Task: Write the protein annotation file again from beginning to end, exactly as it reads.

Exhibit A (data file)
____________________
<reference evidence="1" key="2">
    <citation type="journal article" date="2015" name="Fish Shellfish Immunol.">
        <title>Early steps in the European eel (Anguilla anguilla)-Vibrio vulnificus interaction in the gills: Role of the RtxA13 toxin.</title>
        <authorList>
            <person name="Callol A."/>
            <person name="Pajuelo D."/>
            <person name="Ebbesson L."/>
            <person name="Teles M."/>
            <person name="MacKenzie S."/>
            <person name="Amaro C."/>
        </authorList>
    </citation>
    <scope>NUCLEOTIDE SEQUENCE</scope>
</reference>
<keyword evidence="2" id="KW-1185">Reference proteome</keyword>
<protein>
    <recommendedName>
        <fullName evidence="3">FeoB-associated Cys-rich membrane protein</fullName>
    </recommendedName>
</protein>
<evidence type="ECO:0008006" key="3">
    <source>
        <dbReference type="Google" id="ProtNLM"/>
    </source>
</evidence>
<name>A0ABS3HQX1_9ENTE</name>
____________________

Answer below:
<reference evidence="1" key="2">
    <citation type="journal article" date="2015" name="Fish Shellfish Immunol.">
        <title>Early steps in the European eel (Anguilla anguilla)-Vibrio vulnificus interaction in the gills: Role of the RtxA13 toxin.</title>
        <authorList>
            <person name="Callol A."/>
            <person name="Pajuelo D."/>
            <person name="Ebbesson L."/>
            <person name="Teles M."/>
            <person name="MacKenzie S."/>
            <person name="Amaro C."/>
        </authorList>
    </citation>
    <scope>NUCLEOTIDE SEQUENCE</scope>
</reference>
<keyword evidence="2" id="KW-1185">Reference proteome</keyword>
<protein>
    <recommendedName>
        <fullName evidence="3">FeoB-associated Cys-rich membrane protein</fullName>
    </recommendedName>
</protein>
<evidence type="ECO:0008006" key="3">
    <source>
        <dbReference type="Google" id="ProtNLM"/>
    </source>
</evidence>
<name>A0ABS3HQX1_9ENTE</name>